Is “micro-noise” a genre? If it’s not, how would you name a crossover between noise and microsound? Can noise music be quiet and full of detail? How is that not ambient music? These and many other questions come to mind when asked about “A deafening silence”, my first release with a proper record label, chemical imbalance.
Two tracks and roughly fifteen minutes of hums and buzzes, crackles and drones. Both tracks pretend to be a soundtrack for mundane scenes. Track one, “overtime”, tries to put down in audio the feeling of being alone in a corporate building, working hard to meet deadlines imposed by somebody else, earning money for somebody else. This I know too well, having been a clerk for hire for more than a decade now.
Track two, “screenlight”, aims to be the normal continuation to side A. This time, having dinner at the wrong hours due to coming back from work insanely late. The empty living room, the cold supper, the feeling of dread, the TV that is on that you are not watching, the passing out in the couch.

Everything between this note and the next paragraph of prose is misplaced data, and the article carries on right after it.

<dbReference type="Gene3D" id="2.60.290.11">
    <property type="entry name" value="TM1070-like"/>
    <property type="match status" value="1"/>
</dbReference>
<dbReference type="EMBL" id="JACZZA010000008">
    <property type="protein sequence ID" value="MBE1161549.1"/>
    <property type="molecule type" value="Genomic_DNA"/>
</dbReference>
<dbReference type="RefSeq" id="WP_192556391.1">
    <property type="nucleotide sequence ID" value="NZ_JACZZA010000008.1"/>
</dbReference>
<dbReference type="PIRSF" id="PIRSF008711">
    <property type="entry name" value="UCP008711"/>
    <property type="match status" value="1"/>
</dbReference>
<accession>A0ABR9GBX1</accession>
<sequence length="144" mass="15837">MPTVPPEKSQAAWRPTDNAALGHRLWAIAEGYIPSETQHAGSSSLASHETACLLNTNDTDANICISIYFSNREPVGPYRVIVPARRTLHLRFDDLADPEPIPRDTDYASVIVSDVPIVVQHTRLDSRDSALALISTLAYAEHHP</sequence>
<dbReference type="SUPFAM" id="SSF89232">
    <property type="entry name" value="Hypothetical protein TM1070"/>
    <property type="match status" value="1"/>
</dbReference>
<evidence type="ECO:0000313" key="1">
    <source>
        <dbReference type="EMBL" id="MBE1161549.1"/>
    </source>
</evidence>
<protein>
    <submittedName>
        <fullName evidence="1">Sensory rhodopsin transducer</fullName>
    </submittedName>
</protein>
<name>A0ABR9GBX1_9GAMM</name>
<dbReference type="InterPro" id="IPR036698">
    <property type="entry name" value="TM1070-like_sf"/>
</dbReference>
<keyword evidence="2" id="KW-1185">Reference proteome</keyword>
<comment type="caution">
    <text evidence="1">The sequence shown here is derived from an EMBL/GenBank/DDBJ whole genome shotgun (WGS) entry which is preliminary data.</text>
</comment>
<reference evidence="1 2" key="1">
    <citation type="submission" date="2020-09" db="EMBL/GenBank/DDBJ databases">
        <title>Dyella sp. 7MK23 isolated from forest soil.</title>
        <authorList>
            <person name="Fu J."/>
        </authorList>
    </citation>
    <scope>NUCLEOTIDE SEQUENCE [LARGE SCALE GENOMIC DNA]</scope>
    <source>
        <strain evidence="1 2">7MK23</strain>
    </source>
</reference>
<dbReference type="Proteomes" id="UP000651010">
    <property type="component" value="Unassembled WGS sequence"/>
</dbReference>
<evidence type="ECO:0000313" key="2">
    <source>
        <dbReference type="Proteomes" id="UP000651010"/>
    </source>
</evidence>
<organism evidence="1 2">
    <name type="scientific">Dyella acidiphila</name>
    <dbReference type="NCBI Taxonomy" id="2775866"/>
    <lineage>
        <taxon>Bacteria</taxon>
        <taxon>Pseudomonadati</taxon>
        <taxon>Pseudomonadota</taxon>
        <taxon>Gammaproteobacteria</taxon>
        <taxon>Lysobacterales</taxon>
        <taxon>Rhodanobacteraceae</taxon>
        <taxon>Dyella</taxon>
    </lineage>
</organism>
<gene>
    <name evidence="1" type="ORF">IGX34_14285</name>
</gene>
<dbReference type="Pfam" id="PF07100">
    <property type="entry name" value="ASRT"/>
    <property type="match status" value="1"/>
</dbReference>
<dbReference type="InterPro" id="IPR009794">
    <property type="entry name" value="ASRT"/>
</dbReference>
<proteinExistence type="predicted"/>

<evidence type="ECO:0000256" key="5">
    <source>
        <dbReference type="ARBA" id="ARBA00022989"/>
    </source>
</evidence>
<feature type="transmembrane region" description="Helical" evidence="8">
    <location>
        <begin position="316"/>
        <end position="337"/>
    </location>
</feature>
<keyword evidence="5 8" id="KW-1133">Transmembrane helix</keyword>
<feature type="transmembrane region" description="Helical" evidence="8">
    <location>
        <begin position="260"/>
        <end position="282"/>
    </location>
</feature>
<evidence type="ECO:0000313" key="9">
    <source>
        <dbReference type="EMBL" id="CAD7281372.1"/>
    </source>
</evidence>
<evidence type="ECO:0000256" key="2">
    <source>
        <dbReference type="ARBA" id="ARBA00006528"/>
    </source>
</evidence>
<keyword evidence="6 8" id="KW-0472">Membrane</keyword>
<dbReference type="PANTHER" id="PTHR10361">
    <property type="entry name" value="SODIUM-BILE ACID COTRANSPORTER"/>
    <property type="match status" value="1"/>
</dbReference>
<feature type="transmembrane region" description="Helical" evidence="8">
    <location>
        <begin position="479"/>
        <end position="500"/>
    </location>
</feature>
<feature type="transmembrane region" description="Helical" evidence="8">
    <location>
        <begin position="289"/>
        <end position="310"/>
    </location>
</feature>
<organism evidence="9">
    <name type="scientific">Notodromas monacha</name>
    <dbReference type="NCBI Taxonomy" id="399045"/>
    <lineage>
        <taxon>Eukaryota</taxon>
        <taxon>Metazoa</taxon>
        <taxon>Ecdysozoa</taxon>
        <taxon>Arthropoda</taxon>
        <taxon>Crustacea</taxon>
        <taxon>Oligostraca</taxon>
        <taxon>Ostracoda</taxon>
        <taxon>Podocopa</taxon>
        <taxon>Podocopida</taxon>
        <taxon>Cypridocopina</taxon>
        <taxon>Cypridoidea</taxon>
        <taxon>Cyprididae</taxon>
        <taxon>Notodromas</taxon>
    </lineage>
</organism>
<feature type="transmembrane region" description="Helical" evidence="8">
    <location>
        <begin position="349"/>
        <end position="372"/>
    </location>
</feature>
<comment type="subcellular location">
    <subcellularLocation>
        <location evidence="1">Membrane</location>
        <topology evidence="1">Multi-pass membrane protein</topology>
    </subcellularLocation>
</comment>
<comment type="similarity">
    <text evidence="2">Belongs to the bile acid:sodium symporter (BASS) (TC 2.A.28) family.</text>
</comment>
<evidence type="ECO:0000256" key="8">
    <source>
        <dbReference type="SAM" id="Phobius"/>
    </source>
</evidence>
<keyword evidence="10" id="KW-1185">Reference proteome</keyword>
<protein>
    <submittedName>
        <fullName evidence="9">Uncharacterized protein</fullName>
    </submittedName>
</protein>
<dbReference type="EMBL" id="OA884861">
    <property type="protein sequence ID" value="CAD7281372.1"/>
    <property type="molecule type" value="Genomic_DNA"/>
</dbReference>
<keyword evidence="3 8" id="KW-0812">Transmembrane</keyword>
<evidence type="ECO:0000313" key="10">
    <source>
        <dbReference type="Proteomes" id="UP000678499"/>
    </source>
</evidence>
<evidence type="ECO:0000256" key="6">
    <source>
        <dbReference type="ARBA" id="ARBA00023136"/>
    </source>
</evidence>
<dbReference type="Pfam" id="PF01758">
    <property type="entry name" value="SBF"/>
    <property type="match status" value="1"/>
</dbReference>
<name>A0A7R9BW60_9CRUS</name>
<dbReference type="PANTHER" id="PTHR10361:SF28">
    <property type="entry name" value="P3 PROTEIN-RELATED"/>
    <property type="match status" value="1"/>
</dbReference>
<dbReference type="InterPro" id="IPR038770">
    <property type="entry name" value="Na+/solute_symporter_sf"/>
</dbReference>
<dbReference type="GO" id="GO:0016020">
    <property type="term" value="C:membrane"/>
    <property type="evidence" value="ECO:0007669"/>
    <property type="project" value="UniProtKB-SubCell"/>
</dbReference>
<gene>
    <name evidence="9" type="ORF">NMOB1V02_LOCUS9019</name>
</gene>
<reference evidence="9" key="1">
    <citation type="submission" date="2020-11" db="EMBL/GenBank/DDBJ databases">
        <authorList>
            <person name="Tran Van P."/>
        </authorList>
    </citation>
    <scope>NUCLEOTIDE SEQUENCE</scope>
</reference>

Available on cassette and digital.
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[…] Silence fades over the sound like a blanket of sleep, allowing the final number to clear its throat. As the airwaves become ever more still in between the art, reflecting on the music allows a non-judgemental appreciation of the uniqueness and novel element from which it grows. Although many artists work in abstract and experimental sound, it takes a lot of courage to strip it down to bones such as these. […]
[…] Subespai offers silence to own the space without disappearing / appearing, combining the small variations on floating drones to become hypnotic. A transversal EP linking oblique experimentation and sonic meditation. Very strongly recommended.
[…] Subespai has created an experimental noisy release that utilises drone techniques without sounding anything like a traditional drone release. […]